OverviewThe Trilobite Lake route is an alternative ascent/descent route to the summit of Mount Holmes. The route ascends the northeast ridge of Mount Holmes, and can be accessed from either the standard Mount Homes Trail route or the Grizzly Lake route. A semi-loop hike can be created by using this route in conjunction with one of these other two routes.
Caution: The Trilobite Lake trail is in poor condition and difficult to follow. There is considerable navigation required across meadows and areas of burned and downed timber. Progress may be slow and very tedious at times. Do not attempt this approach unless you are very confindent in your routefinding skills. The routefinding will be easier by using this route as an ascent route, with a descent by the standard Mount Holmes Trail route (southwest ridge descent).
For those who are confident in their routefinding abilities, this route provides a very scenic alternative to the standard route up Mount Holmes. Trilobite Lake lies in a forested basin to the northeast of Mount Holmes. The area appears to be seldomly visited, and offers a very scenic view of the northeast face of Mount Holmes as a backdrop above Trilobite Lake.
StatsDistances and elevations are measured from the Trilobite Lake-Mount Holmes trail junction.
One-Way Hiking Distance: 3.6 miles
Elevation Gain: 2,666 ft.
Trailhead Elevation: 7,670 ft.
Summit Elevation: 10,336 ft.
Average Gain per Mile: 741 ft.
Route DescriptionThe Trilobite Lake trail is accessed from either the Mount Homes Trail route or the Grizzly Lake route. Refer to these routes for details on reaching the Trilobite Lake trail junction. The junction is located ±5.5 miles from the Mount Holmes trailhead, or ±7.0 miles from the Grizzly Lake trailhead.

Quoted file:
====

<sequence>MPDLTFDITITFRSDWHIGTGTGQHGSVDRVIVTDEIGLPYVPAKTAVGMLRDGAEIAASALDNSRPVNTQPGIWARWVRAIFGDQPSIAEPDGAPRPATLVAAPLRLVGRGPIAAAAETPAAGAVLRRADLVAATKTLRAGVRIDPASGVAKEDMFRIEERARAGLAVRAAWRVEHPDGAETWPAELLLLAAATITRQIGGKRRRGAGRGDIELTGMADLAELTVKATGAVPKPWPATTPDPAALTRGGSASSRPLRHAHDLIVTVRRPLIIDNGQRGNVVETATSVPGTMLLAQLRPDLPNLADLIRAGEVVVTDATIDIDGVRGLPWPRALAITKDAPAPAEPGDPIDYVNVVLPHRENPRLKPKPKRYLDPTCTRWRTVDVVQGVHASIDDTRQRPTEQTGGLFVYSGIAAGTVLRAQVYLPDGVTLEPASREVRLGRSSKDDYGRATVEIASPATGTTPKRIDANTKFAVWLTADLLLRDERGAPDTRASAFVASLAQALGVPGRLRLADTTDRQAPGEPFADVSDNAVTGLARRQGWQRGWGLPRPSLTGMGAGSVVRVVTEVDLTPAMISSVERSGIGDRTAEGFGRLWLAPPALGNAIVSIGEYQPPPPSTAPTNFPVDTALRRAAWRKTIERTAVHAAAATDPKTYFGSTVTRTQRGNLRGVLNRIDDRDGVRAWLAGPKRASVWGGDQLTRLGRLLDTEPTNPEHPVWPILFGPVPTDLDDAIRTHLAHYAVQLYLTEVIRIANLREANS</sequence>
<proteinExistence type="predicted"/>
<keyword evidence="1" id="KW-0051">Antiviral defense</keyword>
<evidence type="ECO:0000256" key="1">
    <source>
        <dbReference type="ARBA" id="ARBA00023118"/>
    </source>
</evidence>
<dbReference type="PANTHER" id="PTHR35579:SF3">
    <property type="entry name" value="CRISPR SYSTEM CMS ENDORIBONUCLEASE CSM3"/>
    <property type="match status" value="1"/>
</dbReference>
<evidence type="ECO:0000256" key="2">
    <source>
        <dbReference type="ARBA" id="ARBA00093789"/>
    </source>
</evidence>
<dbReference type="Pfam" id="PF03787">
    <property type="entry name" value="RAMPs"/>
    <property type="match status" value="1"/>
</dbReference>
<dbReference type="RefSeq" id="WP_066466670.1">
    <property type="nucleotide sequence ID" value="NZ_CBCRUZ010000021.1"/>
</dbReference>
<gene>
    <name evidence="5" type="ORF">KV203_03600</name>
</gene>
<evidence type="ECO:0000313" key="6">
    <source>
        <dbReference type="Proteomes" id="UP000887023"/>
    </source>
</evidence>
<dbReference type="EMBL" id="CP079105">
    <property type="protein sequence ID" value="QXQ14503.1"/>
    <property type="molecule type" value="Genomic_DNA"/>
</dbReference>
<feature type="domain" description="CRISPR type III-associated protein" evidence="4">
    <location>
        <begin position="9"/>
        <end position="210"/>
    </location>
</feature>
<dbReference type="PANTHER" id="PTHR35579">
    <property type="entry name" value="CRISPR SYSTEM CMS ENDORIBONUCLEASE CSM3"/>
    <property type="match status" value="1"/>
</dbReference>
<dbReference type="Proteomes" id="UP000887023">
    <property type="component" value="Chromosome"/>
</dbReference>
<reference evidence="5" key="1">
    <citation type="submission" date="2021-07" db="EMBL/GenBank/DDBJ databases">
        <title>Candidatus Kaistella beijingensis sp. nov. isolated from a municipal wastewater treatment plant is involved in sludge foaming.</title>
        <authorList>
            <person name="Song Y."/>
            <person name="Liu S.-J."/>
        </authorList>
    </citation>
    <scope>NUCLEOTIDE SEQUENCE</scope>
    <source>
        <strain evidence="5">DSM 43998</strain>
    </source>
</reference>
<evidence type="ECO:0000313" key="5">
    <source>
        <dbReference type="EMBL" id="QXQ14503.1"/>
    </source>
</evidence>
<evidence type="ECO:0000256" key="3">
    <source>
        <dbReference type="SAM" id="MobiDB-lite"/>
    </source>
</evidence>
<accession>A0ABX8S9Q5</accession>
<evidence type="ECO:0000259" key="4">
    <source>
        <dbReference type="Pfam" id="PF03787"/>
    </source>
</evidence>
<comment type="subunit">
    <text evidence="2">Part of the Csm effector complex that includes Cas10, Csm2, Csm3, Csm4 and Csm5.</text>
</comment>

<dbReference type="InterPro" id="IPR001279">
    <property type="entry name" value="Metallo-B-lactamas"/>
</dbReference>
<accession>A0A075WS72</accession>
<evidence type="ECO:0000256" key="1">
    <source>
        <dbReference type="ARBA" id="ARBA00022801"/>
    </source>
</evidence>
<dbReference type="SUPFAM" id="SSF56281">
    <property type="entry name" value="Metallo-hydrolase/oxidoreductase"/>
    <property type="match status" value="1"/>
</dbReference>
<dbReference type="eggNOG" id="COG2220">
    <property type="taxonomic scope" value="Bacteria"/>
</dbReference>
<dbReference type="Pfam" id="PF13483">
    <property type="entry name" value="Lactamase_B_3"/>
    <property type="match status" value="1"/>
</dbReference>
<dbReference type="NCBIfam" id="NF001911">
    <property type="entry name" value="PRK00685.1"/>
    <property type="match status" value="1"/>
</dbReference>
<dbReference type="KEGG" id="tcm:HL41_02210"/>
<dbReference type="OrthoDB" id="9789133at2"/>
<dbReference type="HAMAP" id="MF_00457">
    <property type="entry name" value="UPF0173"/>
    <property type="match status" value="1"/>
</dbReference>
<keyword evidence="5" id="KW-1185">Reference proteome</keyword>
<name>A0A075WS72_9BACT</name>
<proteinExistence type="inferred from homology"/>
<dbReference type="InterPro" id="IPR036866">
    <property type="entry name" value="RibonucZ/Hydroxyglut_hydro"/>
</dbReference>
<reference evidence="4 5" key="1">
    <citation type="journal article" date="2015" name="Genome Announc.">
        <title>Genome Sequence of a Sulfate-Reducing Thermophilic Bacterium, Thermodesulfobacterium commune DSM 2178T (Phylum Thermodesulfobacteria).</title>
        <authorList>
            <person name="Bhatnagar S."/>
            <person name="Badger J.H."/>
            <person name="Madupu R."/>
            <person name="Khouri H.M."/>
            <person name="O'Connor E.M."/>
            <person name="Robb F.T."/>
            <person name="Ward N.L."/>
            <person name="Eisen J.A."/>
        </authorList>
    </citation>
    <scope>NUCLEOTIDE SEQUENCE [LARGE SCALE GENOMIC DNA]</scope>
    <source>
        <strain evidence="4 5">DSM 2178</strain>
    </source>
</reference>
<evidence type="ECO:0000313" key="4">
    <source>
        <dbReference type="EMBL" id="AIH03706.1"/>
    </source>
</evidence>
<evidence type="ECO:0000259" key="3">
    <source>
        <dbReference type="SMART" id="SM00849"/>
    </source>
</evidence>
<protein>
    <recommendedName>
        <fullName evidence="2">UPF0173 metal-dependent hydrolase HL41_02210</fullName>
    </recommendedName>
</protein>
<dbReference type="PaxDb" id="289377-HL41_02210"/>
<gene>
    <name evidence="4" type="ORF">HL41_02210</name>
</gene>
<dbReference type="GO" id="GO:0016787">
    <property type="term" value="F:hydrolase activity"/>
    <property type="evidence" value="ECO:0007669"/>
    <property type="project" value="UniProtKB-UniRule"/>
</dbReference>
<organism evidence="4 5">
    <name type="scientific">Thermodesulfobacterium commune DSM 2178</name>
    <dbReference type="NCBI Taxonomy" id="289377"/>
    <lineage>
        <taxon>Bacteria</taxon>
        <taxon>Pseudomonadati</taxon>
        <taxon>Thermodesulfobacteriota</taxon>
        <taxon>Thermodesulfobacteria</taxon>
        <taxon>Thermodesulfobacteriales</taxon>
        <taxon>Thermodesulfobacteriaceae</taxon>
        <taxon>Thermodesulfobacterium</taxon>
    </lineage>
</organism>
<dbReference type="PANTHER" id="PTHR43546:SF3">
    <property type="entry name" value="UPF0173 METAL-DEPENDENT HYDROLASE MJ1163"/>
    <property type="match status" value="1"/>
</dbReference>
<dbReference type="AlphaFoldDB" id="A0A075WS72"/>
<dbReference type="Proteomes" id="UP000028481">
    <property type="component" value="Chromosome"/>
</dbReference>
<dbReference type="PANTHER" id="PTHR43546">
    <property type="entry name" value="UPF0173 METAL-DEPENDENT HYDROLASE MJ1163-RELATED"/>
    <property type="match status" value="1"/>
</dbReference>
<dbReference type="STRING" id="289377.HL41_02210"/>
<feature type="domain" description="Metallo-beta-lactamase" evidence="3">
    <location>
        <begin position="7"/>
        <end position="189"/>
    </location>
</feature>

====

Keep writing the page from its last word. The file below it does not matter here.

From the Mount Holmes trail, take the right fork at the signed Trilobite Lake trail junction. The trail begins by heading northwest, generally following the small drainage of Trilobite Lake. Use the drainage as a navigation aid if the trail is lost. There is much burned and downed timber along this section of the route, which will make the going very slow and tedious at times.
After ±0.5 mile the trail crosses a small meadow, followed soon after by a larger meadow. These will most likely be quite marshy through mid-summer. For navigation look for signs of worn paths through the meadows. There may also be orange metal trail markers on trees at either sides of the meadows, although it appears several of these are missing or destroyed by fire.
Beyond the second meadow the trail begins climbing a burned forest slope. If the trail is lost just continue climbing in a generally northwest direction, staying on the left (west) side of the Trilobite Lake drainage.
Eventually the trail enters unburned forest, slowly turns to the west, then finally arrives on the east shore of Trilobite Lake, ±2.3 miles from the trailhead junction. There is no formal trail beyond the lake, but signs of use trails may be seen continuing west.
Pass around the south shore of the lake, then ascend the slope to the west of the lake several hundred feet to an upper basin, which contains two smaller unnamed lakes. Here there will be a clear view of the remainder of the route, with the northeast face of Mount Holmes on the left and a long ridge descending down to the right (north).
Head for the lower right-hand side of the ridge. There will be some minor scrambing and boulder hopping involved, but no greater than class 2 unless you choose to make things more difficult. Once on the ridge it is simply a long class 2 boulder hop to the summit, gaining ±1000 vertical feet along the way.
Descent can be made by reversing the route, but the standard Mount Holmes Trail route is much easier to follow, and will offer different scenery.
Essential GearMap & compass and/or GPS, good routefinding skills are essential.
Water is plentiful for much of the hike; carry a suitable purification method.
Insect repellent is absolutely a must until late summer.